Tuesday, March 30, 2010

Damp, Pretty Hilo

It happened again the other day… We had two different sets of guests arrive within the same couple of days who’d started their trips in Hilo and were aching to see the sun.  This has happened so many times that whenever prospective guests ask us about splitting up their stay between Hilo and Kona, we try to clearly describe the two very different climates and what to expect.  It’s a difficult task.  We don’t want to sound like we’re just trying to sell more nights at our Inn, but we do want to be truthful about the weather patterns.  We’re always trying to help guests prepare and plan.  At the end of the day, we want them to be happy. 
The problem is that the drear and gray that define Hilo’s weather seem to catch many visitors unaware.  Especially if you’ve never been to the Big Island, it can be difficult to envision how its many mirco-climates can actually effect your experience, even when reading through tourist literature.
To get down to the point, Hilo is notoriously damp and overcast.  We’ve heard stories of mildewed clothes in closets and mold infestations and dripping wallpaper, etc.  Each island has a rainy side and a sunny side.  The rain makes for the dramatic waterfalls and beautiful botanical gardens, but it can also be a dreary backdrop for a vacation.  I can’t tell you how many visitors we’ve had who’ve stayed there first, often splitting a one week or two week stay between Hilo and Kona, and are desperate for sun once they arrive in Kona.  We’ve had more than one guest say that they wished they’d limited their time on the other side and spent the bulk of their stay here.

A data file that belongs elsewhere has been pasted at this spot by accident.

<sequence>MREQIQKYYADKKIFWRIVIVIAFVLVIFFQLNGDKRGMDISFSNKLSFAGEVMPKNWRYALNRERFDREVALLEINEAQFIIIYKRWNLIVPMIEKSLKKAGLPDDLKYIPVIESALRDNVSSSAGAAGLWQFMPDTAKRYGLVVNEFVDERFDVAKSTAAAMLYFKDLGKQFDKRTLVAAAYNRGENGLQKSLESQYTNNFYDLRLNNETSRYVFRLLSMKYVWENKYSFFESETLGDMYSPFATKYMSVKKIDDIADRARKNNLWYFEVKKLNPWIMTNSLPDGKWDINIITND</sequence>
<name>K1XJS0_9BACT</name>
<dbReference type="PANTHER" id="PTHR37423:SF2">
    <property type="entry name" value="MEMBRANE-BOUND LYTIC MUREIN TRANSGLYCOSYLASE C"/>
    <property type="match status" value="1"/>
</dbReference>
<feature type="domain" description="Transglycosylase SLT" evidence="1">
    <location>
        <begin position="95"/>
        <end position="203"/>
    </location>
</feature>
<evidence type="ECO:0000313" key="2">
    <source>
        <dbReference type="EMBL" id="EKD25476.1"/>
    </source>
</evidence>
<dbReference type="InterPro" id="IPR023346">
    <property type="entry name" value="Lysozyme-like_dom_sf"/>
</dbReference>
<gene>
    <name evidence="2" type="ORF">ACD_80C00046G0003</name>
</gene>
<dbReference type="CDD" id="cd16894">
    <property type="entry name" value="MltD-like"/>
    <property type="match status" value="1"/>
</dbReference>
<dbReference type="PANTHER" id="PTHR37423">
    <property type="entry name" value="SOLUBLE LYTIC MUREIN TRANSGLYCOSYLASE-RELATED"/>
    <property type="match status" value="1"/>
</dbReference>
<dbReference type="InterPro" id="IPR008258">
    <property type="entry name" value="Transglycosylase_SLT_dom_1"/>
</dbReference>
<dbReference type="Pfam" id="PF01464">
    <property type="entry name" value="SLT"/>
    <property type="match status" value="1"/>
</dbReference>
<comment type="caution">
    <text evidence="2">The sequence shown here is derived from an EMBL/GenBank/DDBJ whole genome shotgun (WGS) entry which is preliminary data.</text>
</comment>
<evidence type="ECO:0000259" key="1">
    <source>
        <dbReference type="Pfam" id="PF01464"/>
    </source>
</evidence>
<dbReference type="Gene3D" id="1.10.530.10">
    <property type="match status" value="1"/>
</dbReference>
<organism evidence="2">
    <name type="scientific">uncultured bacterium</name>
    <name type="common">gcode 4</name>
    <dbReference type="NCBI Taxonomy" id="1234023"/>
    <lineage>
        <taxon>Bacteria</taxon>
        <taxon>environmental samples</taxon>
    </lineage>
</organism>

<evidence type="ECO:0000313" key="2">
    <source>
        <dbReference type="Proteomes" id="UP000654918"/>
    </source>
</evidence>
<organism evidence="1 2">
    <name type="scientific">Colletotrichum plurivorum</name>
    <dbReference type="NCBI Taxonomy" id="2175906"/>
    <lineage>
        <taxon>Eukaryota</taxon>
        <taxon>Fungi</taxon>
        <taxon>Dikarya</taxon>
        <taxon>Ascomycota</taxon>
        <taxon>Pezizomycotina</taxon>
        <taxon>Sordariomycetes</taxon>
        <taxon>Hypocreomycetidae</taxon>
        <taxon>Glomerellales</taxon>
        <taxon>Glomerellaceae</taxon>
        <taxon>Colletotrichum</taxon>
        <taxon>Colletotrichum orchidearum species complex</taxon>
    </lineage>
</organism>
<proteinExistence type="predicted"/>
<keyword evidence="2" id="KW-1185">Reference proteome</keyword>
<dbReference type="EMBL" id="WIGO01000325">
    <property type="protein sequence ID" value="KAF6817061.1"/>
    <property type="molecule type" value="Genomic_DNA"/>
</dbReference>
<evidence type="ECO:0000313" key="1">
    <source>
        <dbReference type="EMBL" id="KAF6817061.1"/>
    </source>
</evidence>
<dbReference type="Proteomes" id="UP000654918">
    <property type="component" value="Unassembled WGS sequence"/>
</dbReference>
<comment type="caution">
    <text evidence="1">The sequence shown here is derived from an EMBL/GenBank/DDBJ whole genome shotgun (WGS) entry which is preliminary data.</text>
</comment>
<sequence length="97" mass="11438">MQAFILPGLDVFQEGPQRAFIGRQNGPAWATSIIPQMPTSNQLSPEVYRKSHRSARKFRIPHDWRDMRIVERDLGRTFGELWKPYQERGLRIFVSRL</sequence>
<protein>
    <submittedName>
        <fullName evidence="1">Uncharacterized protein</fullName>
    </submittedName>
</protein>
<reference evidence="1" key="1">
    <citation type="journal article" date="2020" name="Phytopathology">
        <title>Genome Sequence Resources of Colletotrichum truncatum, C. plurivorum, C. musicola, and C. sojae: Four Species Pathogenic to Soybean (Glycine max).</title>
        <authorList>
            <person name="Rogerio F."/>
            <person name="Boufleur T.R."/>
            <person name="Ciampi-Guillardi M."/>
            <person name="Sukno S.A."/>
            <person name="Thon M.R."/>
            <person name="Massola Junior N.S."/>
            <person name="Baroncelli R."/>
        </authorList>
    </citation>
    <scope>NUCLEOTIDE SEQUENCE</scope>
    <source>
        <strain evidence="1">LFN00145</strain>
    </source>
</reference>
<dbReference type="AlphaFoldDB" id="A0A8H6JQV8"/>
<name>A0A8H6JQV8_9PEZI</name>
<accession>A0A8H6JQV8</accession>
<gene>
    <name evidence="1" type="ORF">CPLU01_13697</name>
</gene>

Everyone is different, of course.  We had some guests recently who were from Colorado and found the humidity of Hilo soothing in contrast to their cold, dry home.  For many of our guests who’ve come from Alaska or the Pacific Northwest, Hilo feels to be just another small, weather-beaten town, for other guests, it can feel charming and funky.  Even for guests who do spend their stay on the Kona side, we do suggest at least a day trip around the island to see Hawaii Botanical Gardens, perhaps Akaka and Kahuna and/or Rainbow Falls, and the lovely winding Hamakua Coastline.  If I had one week on the island, I’d spend my time in Kona and do a day trip to the other side.  If I had two weeks, I may spend a day or two on the other side (Hilo, Volcano, or Honokaa/Waipio), and the bulk of my time in Kona.   

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